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social media guidelines

Social Media and Student-Athlete Handbooks

Social media guidelines exist so that an entire company and all of its employees have a clear understanding of what’s expected of them when they are representing the business online, whether it be on or off the clock. Universities, typically a bit slower to catch up to mainstream business practices, are definitely behind the curve when it comes to establishing guidelines for students and student-athletes.

In browsing some of the athletic department policies and it was surprising to see program after program devote less than a page to such a pressing topic.  For example:

Gambling …………………………………………………………………………………. 49 

Hazing …………………………………………………………………………………….. 50 

Social Networking Websites ……………………………………………………….. 50 

Grievance Policy ………………………………………………………………………. 50

And on Page 50, under the rules for hazing came:

SOCIAL NETWORKING WEBSITES

Utilize your best judgment when using social networking websites. Our concern is not only about the content that is posted in the form of photos but also the proliferation of personal information, such as, cell phone numbers, class schedules and home addresses which many of you have made public. The content posted on these sites is not private. Your information may be currently viewed by: university officials, professors, parents, coaches, future employers, local and national media among others. Further, there have been a number of cases of assault that have been directly attributable to these sites.

As a student-athlete at (university name) you are held to a higher standard then the general student body. We ask that you do not post any information that might embarrass or otherwise cause harm to you, your team or the university.

 

Another athletic department gave a similar amount of space to the topic:

Team Rules………………………………………………………………..28 

Voluntary Withdrawals…………………………………………28 

Social Networking Websites …………………………………………29 

Criminal Activity ………………………………………………………….29

And once you landed on Page 29, you found:

SOCIAL NETWORKING WEBSITES

Student-athletes are representatives of not only themselves and their teams but also Intercollegiate Athletics and the University as a whole. As outlined above, student-athletes are expected to conduct themselves in a manner that positively represents Athletics and the University. Student-athletes who post profiles on social networking websites, including MySpace and Facebook are reminded that the Student-Athlete Code of Conduct and behavioral expectations apply to those posted profiles. Student-athletes not only represent themselves and their families, but also their individual teams, Intercollegiate Athletics, and (university name). Student-athletes should consider if they would share information with all of those constituencies before posting it online.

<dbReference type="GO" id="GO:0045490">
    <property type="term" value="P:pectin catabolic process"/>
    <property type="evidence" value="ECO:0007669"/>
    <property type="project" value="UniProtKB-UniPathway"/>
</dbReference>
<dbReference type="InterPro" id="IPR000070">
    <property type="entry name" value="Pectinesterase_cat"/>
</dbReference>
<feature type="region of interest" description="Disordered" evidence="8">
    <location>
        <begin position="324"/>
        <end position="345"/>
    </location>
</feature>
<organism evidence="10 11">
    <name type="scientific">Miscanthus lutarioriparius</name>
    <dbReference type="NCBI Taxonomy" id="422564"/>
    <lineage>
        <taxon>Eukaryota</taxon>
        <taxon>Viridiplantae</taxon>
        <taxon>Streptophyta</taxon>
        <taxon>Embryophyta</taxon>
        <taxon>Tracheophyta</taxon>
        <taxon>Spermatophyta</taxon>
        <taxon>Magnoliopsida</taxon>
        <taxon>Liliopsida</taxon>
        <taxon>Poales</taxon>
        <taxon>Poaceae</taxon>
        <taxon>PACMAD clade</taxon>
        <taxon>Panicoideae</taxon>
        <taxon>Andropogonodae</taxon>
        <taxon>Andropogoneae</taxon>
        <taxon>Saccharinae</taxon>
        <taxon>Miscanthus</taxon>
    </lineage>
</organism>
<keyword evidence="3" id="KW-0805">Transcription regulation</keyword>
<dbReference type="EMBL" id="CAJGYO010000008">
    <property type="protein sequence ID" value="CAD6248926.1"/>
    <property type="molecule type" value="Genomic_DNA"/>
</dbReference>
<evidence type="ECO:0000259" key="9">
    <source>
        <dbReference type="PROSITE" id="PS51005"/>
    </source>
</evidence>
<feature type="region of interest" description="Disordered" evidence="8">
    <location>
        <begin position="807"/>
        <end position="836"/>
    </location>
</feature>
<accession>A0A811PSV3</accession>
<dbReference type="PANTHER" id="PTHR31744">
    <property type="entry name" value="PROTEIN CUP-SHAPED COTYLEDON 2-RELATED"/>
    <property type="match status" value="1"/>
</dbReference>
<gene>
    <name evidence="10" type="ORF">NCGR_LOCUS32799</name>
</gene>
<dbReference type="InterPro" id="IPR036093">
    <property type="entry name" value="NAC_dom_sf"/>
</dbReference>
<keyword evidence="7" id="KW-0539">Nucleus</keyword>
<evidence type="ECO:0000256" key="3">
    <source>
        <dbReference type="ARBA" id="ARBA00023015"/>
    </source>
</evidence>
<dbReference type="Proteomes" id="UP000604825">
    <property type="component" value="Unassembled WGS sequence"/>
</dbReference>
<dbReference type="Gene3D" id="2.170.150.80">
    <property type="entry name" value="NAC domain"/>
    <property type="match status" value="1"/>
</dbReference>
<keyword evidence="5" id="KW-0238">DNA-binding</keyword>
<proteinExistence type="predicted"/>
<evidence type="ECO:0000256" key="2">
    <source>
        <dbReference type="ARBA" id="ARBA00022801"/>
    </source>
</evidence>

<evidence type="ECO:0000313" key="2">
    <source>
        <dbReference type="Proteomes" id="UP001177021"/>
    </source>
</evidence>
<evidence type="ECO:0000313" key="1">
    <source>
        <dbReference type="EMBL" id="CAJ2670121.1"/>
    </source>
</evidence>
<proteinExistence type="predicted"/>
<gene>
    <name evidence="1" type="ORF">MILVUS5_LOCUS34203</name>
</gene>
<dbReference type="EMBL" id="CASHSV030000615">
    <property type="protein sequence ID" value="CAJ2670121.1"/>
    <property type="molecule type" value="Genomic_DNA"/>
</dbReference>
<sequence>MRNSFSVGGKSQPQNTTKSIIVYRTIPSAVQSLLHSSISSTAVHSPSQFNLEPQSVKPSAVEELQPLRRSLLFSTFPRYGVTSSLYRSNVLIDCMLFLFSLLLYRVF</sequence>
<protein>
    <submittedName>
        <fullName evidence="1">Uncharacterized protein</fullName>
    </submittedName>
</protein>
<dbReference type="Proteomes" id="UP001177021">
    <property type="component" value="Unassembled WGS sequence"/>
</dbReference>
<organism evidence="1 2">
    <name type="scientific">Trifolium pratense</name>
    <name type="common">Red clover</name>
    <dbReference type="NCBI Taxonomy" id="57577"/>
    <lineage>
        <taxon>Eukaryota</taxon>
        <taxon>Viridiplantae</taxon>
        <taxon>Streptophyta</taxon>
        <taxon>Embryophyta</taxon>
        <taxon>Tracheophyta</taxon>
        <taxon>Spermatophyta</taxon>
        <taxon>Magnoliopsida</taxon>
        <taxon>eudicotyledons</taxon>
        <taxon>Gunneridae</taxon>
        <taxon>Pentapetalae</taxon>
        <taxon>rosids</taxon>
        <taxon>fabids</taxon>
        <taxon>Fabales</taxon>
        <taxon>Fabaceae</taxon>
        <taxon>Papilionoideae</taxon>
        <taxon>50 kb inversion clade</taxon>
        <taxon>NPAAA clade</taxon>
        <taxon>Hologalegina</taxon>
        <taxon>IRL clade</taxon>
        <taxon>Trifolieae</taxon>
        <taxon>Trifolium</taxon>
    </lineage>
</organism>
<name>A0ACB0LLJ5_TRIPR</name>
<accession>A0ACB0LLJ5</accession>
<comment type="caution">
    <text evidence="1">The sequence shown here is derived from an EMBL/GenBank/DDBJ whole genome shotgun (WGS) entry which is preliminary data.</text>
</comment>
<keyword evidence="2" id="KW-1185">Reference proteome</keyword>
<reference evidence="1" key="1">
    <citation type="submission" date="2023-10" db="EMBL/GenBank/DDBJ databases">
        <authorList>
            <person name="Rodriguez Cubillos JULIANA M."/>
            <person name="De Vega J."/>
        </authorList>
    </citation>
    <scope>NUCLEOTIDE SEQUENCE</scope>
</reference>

Student-athletes are also encouraged to limit the amount of personal information they post on those sites for their own safety as well as for future job searches and background checks. Once the information is posted on the Internet, it is in the public domain and can come back to haunt the poster later. Many employers are already checking social networking profiles before making any offers of employment. Predators also spend time on such sites looking for easy targets. Student-athletes should please be careful and think twice about what they post, especially photographs and contact or schedule information. Student-athletes can be targeted by predators via social media, and should report any such contacts to their coach or the Associate Director of Athletics/Director, Athletics Academic Services.

 

It’s also interesting to see where social media appears in the table of contents, next to hazing and criminal activity, in these examples. It doesn’t have to be that way! Social media guidelines can also represent the positive and help your students use social media to their advantage. Guidelines that are ripe with “don’t” as well as best practices, will serve as a resource to your student-athletes.  Keep in mind that, whatever guidelines you do implement should also be applicable to staff and coaches. Student-athletes are not the only ones to post inappropriate photos or tweet troubling comments. The purpose of social media guidelines is to inform what rules are in place, but also to allow everyone to achieve the department goals. You should want your team to be a success online. Guidelines are a good first-step to prepare them for that. (Education is a must, too!)

One service that Beaming Bohemian provides is the development of social media guidelines for your department. If you are an athletic department, a university or business who needs to establish this type of resource for your students or employees, please contact us. Social media guidelines are not a one-size-fits all rule book. They should reflect the culture of your department and allow everyone to take ownership in the final – and living –  document. We can work together to develop the best handbook for you. Contact shannabright@f5c.d03.myftpupload.com

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